Monday, October 21, 2013
Throughout history, new nations have come into being because of conquering armies, internal rebellion, or the edict of a great power. Although the United States of America was conceived in revolt, our governing institutions were born in calm reason. Our Constitution comes from a convention and ratification process where reasoned debate eventually led to a decision by a large segment of the population to put a new government in place.
Our founding was unique, and the type of republic we formed was profoundly foreign to most of the world. With a few brief exceptions, world history until 1776 was written about kings and emperors. The American experiment in self-government rudely shook up a world used to rule by nobility. Not only did we break away from the biggest and most powerful empire in history, we took the musings of the brightest thinkers of the Enlightenment and implemented them in the New World. Our founding was simultaneously an armed rebellion against tyranny and a revolution of ideas—ideas that changed the course of world history.
It doesn’t take much study to conclude that early Americans held dear a few key principles, and risked their lives, families, fortunes, and honor to build a republic based on those very same principles. Washington, Franklin, Jefferson, Madison, and most of their contemporaries believed they had witnessed and participated in events that were more than merely unusual. Our forefathers repeatedly said that the founding of the United States of America was truly historic—a unique event in human history.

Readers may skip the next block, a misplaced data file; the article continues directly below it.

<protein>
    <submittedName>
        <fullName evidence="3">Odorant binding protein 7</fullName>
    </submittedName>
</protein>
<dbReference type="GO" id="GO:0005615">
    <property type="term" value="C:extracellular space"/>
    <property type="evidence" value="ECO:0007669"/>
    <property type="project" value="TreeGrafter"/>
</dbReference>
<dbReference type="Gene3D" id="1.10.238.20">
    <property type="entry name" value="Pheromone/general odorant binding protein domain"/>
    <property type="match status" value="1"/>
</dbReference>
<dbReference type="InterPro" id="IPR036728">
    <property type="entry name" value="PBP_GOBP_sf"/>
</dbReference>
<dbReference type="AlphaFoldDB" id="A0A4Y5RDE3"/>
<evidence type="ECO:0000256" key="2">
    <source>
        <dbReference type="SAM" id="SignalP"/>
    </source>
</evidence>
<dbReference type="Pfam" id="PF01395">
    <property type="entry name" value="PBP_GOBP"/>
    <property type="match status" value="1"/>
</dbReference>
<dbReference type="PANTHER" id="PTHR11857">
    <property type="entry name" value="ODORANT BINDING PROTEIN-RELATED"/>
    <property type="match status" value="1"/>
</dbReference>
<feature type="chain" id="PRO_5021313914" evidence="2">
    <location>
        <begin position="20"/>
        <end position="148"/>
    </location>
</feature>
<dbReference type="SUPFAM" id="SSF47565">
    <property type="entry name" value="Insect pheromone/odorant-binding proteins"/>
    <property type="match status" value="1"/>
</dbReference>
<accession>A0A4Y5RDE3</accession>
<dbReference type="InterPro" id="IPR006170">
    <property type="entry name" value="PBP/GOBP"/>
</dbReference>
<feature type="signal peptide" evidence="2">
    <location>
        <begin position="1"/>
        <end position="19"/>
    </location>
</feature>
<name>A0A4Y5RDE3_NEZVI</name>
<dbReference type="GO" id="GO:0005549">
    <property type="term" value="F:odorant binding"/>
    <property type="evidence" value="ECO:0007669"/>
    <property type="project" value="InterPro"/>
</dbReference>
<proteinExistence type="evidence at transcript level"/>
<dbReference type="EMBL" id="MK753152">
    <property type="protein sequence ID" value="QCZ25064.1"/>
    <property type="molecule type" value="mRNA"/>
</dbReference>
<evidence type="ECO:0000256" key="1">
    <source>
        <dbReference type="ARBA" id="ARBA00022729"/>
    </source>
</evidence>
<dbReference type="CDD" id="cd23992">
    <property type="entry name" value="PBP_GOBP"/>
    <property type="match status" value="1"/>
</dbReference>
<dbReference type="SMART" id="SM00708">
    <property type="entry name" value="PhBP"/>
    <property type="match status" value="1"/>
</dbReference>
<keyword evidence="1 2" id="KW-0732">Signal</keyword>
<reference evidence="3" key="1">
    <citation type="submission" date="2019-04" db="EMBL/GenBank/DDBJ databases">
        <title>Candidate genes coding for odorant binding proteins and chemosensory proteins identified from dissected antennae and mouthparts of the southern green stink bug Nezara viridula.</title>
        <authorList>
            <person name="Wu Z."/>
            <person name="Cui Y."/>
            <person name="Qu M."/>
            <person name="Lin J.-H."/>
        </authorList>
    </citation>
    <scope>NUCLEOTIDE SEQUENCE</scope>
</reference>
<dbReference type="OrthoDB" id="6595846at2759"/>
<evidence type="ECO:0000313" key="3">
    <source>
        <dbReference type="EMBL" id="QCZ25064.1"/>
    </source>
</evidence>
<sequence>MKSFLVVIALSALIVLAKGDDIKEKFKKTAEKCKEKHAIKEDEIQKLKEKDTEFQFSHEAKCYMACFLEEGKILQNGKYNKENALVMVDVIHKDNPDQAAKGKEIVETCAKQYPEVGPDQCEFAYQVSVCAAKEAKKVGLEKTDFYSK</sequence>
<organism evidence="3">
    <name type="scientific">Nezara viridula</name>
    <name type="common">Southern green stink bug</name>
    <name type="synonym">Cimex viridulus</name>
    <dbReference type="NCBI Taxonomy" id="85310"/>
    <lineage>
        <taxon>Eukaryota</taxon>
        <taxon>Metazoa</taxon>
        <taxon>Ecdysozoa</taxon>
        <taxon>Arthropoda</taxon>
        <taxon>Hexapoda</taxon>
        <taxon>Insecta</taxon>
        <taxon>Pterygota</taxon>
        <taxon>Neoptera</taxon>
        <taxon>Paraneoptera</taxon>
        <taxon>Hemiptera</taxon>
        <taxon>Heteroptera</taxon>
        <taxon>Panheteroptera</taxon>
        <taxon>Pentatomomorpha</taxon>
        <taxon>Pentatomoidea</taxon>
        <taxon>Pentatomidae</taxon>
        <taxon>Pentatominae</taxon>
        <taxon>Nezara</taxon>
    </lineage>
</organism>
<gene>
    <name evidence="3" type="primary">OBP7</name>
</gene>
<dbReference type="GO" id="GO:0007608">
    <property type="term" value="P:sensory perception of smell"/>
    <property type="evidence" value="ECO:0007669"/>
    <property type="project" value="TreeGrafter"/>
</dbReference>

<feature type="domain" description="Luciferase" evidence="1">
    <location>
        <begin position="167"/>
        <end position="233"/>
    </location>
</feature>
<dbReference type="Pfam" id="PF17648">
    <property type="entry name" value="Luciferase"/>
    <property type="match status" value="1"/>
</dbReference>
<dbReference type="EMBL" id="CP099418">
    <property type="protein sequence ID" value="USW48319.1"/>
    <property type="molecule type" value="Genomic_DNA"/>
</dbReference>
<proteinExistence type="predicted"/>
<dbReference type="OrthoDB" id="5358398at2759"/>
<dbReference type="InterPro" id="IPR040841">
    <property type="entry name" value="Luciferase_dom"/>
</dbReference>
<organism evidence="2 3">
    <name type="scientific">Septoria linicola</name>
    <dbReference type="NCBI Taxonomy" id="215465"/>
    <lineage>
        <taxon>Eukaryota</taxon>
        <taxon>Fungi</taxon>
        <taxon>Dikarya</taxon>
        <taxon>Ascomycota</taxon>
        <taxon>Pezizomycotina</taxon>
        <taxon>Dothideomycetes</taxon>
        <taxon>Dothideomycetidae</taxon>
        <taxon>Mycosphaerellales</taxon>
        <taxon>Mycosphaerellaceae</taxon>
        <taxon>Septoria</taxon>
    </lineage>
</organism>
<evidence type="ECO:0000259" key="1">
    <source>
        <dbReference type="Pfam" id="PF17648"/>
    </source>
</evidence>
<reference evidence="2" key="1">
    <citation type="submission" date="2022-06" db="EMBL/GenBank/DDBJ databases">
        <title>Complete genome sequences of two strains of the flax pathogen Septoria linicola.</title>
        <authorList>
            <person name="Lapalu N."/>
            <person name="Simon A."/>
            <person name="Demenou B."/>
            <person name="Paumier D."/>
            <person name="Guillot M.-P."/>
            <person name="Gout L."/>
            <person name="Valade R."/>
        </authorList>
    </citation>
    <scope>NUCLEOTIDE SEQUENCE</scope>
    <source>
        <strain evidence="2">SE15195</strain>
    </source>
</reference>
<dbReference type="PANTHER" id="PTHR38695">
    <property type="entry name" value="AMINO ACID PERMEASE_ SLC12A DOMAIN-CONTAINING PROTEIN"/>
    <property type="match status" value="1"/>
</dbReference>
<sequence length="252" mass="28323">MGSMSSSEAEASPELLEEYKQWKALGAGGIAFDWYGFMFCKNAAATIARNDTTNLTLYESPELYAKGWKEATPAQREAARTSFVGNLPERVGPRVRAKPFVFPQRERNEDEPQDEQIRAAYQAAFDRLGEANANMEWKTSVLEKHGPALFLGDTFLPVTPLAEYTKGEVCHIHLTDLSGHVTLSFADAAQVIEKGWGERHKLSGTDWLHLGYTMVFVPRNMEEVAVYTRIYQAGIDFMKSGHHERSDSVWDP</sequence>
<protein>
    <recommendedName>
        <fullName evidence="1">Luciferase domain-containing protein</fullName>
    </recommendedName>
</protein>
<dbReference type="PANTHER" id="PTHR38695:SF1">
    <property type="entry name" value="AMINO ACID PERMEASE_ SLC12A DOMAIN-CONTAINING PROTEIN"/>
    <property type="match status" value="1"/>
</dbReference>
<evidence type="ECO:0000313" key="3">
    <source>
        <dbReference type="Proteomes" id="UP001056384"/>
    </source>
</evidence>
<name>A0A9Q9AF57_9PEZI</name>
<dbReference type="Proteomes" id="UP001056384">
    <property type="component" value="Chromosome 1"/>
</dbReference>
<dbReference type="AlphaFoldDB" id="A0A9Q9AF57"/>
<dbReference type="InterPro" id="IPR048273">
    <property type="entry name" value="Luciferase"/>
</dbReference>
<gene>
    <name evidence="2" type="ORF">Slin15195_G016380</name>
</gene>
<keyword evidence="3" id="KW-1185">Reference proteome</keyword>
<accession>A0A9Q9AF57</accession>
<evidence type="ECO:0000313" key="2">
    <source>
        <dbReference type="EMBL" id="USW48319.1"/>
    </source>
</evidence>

The origins of the American republic followed on the tail end of the Age of Enlightenment, and the founding of the United States served as a crescendo for that great intellectual movement. It could have happened no place else on earth. The American continents represented a fresh start for the whole world, and in the late eighteenth century, a confluence of historic magnitude occurred along the eastern seaboard of a vast wilderness.
Our forefathers bequeathed to us more than a republic. They willed to us an enduring constitution that incorporates more thought and brainpower than any document ever written by man. After fifty-five convention delegates worked ceaselessly for four months, three million people argued about it for up to two years, then it was ratified by conventions of the people, and after it was put in force, Congress immediately acceded to popular demand by proposing ten amendments that restricted the government from abridging the rights of the governed.
Alexander Hamilton wrote, “If it were to be asked, ‘What is the most sacred duty and the greatest source of our security in a Republic?’ The answer would be, an inviolable respect for the Constitution and laws ... A sacred respect for the constitutional law is the vital principle, the sustaining energy of a free government ... [T]he present Constitution is the standard to which we are to cling. Under its banners, bona fide must we combat our political foes—rejecting all changes but through the channel itself provides for amendments.”